Meet Justin Kii Huenemann, executive director of the Notah Begay III (NB3) Foundation, a Native national nonprofit that focuses on Type 2 diabetes and obesity prevention in Native American communities. NB3 was founded ten years ago by professional golfer Notah Begay III and his family. In the last five years the organization has evolved from doing sports camps and events into an organization that supports grassroots efforts across the nation that focus on reducing Native American youth obesity and Type 2 diabetes.
Interviewee Name: Justin Kii Huenemann
Title: Executive Director
Organization: Notah Begay III (NB3) Foundation
What inspired you to start working on childhood obesity?
I was born and raised on the Navajo reservation. I come from a large Navajo family, and I have grown and worked in and with Indian country all of my life. I have seen the health challenges first hand across Indian Country, and have been involved with young people and sports since college. This job bridged my love to work with Native youth and youth sports, wellbeing and nutrition. Previously, I worked in community economic development focused on poverty reduction, which included access to good jobs and capital. It is a different arena than what I do today, but as I have looked at health access and food access for example, I see the direct correlation between economic challenges and health outcomes.
What inspired you to start working on childhood obesity?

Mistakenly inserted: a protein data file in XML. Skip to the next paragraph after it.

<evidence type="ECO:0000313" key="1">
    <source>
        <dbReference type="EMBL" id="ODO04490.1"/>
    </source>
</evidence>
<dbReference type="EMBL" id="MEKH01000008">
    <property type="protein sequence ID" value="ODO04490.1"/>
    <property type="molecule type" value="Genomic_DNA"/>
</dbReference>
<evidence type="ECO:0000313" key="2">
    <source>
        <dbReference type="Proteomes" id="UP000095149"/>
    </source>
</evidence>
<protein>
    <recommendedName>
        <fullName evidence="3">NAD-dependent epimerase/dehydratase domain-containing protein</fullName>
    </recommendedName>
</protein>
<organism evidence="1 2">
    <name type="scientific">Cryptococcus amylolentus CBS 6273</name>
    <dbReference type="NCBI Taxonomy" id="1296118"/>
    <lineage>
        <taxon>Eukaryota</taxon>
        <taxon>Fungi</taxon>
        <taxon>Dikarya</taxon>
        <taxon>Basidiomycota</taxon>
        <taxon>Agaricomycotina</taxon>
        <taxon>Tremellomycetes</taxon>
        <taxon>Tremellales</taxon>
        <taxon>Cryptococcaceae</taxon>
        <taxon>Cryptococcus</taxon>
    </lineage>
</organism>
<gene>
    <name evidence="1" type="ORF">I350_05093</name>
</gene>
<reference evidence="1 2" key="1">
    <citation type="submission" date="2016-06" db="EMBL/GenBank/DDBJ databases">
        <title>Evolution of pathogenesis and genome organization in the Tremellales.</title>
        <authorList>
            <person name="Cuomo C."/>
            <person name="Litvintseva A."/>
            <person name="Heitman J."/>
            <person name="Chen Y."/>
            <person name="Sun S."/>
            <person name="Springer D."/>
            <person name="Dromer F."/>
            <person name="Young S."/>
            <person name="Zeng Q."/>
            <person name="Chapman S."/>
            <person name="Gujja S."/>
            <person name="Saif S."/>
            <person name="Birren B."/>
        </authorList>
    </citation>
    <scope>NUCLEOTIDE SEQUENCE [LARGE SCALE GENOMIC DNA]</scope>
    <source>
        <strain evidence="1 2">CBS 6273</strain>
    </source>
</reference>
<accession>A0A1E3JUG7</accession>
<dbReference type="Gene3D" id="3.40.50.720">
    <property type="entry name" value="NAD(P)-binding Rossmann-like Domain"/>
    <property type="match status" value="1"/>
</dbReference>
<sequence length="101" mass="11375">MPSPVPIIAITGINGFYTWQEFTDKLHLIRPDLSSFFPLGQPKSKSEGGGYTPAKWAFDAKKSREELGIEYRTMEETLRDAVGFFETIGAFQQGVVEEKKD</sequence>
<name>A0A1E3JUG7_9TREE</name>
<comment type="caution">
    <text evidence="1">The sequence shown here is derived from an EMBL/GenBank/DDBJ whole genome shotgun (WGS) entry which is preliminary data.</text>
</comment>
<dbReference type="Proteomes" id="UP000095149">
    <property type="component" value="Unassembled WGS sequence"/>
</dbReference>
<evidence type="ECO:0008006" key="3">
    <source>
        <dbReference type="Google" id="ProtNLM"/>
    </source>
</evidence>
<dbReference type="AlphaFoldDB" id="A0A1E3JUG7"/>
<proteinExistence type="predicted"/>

Working on childhood obesity issues is personal to me, it’s in my blood. My mother is from a family of eleven – nine sisters and two brothers – and unfortunately many of my relatives are obese and have diabetes. I have seen first-hand the impact that these health issues can have. I can trace a lot of it to a type of modern-day diet, lack of physical movement, poverty and generational history. All of these elements collectively affect our everyday life, and I have lived it personally and I have seen the loss that comes with it. I want to help work on these issues not only for my own family, but for all people.
How are you helping to reverse childhood obesity?
When I think about the challenges of diabetes and obesity, what frustrates me the most is that we are dealing with preventable diseases. We can actually do something about them. These are issues and diseases that are in our control and are solvable problems. Today, NB3 is the only national Native nonprofit working to reduce Native youth obesity, which means that we are sometimes the sole voice at national tables talking about these issues surrounding Native youth health. Our national advocacy work often finds us before national foundations, federal agencies, tribal governments, and national health advocacy groups. NB3 has learned that there is a lack of good quantitative research and data on Native youth health. We are currently working with Native-led organizations across the country to help build their capacity to collect, analyze, understand and disseminate their own data and to conduct community health assessments to help drive investment and further understanding.
We are also helping address childhood obesity through our role as a direct service practitioner. We run Native Fit clinics, camps and youth programs that utilize sports as a doorway to teach and educate youth on nutrition and leadership.
NB3 is also increasingly being able to financially support organizations. We provide grants to Native-led organization working to reduce Native childhood obesity. We are seeing a ground swell of grass-roots activity utilizing indigenous knowledge and practices, for example farming practices or traditional sports. It is great to see these solutions and knowledge that we have had for generations being returned and making a difference.
What would you say are the unique challenges to tackling childhood obesity among Native American youth? And on the flip side what offers hope?